Great albums have a way of making the personal seem universal. Accordingly, much of the genius of Kanye West's debut The College Dropout lies in the way West lets listeners feel like he's telling their stories as well as his own. Sure, the specifics are likely to be different. It's not as if many Iowa farm kids stay awake at night worrying whether they'll ever be able to make the transition from multi-platinum producer to multi-platinum rapper. But the album's broad outlines encourage a direct, personal emotional connection between listener and artist. Who hasn't felt like an underdog, unfairly written off and oppressed by society's rigid expectations (school, work, marriage) and often warped values?
But as everyone from Eminem to Jay-Z has learned, it's only possible to play the underdog for so long. Among its myriad other values, The College Dropout was a masterpiece of sequencing, sonic consistency, and emotional arc. West's follow-up, Late Registration, is every bit as ambitious as its predecessor, but without Dropout's strong narrative, it's less successful in realizing that ambition.
Where Dropout flowed as seamlessly as a good book, Registration is all over the place. It's an inspired, unwieldy mess overflowing with lyrical and sonic ideas—like the strange yet hypnotic mashing of jazzy film-noir atmospherics and screwed-up narcotic funk on "Drive Slow"—that amply reward repeat listening. Just as Dropout did with "Through The Wire," Registration boasts a musical X-ray of West's constantly expanding head. Rooted in the kind of larger-than-life emotions that can only be conveyed adequately by sampling a Shirley Bassey-sung James Bond theme, "Diamonds From Sierra Leone" captures the manic exhilaration West describes as being akin to "Vegas on acid." It's a song about the world racing along way too fast, about the kind of scary sustained high that seems like it'll never end, and it echoes the less ambivalent joy of "Touch The Sky" and "We Major." Its Jay-Z-blessed remix, meanwhile, reiterates one of the recurring themes in West's music: the tension between criticizing consumerism and feeling powerless to resist its temptations. West is the kind of preacher who has no problem letting everyone know he's one of the biggest sinners in church, and his self-deprecating, humanizing take on spirituality helps explain why he's managed to smuggle Jesus onto the hip-hop charts, and ride socially conscious rap to multiple platinum plaques.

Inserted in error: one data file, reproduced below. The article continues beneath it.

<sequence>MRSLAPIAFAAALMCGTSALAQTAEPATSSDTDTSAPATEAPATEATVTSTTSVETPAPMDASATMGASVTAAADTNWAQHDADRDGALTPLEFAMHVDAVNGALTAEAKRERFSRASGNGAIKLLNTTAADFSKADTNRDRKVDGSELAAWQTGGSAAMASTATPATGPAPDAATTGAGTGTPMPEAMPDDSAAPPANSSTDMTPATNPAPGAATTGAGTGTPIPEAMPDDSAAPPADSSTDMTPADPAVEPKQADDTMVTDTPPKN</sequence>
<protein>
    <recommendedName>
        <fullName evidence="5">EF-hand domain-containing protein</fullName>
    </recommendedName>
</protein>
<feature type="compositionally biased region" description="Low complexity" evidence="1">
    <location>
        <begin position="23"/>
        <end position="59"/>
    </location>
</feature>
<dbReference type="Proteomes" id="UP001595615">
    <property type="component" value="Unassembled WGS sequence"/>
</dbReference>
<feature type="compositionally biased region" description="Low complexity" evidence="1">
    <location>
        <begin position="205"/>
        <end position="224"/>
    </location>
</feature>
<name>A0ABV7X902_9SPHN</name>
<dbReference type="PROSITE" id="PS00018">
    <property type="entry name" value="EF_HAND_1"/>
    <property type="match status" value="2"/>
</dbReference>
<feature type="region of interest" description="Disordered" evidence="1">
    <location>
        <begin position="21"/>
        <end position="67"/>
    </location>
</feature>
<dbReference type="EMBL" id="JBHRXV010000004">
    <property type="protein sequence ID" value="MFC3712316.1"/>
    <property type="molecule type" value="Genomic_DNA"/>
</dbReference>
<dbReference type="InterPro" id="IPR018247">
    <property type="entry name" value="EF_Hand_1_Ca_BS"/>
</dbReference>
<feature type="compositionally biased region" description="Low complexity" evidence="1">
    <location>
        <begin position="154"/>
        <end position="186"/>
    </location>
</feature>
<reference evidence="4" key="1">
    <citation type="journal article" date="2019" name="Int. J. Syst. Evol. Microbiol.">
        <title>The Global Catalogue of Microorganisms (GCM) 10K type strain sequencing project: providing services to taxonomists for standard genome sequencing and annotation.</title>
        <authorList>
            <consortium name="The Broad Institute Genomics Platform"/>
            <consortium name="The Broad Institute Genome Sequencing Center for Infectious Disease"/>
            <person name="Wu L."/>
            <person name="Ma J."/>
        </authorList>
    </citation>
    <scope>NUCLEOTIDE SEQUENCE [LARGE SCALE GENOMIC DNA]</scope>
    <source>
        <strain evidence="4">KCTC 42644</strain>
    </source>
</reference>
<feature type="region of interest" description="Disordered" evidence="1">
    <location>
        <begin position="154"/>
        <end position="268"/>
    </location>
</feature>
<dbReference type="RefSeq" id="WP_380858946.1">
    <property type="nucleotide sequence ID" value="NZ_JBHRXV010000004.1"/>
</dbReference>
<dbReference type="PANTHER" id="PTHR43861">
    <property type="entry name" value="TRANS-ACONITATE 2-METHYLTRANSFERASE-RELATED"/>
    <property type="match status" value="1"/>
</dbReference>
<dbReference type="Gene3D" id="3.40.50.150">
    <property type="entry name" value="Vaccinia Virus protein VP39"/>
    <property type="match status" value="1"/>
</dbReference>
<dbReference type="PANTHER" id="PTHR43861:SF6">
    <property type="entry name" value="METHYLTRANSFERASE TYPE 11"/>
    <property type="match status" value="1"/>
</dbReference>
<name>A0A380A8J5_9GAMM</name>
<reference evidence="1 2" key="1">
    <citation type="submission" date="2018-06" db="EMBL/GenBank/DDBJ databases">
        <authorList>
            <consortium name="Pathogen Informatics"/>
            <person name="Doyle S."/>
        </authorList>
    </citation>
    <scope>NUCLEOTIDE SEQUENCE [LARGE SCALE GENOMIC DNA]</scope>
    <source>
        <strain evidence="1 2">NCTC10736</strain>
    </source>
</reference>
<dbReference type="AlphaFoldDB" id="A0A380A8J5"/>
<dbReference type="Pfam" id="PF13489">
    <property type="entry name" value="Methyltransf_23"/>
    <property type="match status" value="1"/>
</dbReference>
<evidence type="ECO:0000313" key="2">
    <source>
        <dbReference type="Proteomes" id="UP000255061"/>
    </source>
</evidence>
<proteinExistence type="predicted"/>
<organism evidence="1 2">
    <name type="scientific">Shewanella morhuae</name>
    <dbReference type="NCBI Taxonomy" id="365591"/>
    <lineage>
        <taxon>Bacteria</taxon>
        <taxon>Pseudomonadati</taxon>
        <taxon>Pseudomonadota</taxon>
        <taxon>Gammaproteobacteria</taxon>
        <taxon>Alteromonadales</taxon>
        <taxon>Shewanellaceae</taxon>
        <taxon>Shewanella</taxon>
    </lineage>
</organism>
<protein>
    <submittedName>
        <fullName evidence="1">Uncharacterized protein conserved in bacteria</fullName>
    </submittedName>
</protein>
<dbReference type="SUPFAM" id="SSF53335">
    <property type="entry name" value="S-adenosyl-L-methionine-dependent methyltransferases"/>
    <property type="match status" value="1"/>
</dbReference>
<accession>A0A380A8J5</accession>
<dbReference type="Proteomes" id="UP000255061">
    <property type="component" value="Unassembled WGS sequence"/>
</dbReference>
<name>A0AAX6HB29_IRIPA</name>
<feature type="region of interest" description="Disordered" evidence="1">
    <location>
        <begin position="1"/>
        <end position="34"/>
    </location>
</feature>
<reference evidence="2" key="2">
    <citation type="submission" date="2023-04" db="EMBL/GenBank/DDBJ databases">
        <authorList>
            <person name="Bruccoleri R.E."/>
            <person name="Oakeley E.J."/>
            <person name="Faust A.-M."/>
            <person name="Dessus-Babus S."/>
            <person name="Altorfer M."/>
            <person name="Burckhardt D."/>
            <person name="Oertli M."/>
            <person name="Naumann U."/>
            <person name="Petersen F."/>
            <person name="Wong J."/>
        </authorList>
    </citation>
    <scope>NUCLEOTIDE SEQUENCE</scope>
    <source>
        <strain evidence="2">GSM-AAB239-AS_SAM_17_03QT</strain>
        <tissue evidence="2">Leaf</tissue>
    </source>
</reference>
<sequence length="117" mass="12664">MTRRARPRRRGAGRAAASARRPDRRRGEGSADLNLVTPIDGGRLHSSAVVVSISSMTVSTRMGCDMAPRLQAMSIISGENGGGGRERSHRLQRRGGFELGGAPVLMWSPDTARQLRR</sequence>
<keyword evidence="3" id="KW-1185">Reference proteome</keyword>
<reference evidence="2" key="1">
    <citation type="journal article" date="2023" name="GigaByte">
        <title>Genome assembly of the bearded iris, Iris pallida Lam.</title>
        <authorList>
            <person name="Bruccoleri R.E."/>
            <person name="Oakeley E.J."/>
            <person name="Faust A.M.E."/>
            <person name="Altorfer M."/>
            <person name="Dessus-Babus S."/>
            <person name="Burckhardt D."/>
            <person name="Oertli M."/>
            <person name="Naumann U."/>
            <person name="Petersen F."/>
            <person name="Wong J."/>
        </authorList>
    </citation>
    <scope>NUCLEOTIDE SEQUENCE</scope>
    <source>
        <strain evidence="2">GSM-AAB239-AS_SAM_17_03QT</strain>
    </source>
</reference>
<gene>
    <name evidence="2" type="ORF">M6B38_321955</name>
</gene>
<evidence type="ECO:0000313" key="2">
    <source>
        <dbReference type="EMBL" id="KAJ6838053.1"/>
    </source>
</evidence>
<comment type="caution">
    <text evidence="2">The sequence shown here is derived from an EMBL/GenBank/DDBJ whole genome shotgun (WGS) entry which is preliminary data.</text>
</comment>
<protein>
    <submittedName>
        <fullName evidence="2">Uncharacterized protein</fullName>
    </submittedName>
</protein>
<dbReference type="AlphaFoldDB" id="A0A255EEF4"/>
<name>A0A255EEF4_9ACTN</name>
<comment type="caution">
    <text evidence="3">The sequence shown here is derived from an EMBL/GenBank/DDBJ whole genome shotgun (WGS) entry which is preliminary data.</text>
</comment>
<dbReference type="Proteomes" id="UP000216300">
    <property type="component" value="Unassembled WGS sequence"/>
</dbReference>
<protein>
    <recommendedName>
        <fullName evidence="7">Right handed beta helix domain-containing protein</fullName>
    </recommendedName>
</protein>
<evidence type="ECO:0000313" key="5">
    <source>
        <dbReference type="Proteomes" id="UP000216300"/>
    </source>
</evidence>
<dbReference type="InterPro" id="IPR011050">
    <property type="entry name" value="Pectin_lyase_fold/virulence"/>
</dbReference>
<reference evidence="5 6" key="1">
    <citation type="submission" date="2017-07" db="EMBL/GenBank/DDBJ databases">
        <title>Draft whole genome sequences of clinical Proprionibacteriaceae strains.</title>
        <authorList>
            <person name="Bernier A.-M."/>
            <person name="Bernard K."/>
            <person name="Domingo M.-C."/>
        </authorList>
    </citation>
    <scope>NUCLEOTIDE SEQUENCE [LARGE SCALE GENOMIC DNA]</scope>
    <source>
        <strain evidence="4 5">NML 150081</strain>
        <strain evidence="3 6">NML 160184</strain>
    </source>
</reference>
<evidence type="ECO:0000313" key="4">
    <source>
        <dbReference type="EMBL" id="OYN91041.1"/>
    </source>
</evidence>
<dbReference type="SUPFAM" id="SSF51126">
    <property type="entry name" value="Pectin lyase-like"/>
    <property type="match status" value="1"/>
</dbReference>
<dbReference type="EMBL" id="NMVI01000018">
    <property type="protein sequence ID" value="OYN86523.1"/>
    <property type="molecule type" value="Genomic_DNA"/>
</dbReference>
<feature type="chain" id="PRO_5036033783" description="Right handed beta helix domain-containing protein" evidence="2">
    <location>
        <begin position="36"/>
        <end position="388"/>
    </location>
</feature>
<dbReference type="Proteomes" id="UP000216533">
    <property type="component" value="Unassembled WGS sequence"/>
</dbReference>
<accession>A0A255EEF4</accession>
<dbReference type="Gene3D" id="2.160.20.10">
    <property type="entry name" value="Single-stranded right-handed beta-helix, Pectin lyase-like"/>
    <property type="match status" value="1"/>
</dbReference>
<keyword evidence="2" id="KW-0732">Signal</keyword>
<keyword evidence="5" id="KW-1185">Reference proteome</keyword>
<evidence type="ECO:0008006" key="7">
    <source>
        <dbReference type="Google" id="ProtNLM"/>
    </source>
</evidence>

Late Registration offers an embarrassment of sonic riches and savvy sampling, but it also tends to be sloppy and sentimental where West's debut was delicately bittersweet, and it's awash in the gloppy, over-the-top symphonics that replace Miri Ben Ari's slashing, tastefully employed electric violin. In the end, Registration plays like a brilliant first draft, flawed and uneven, but radiating humor and heart. A true perfectionist, West has set the bar so high for himself that even falling a little short of it, as he does here, still qualifies as a triumph.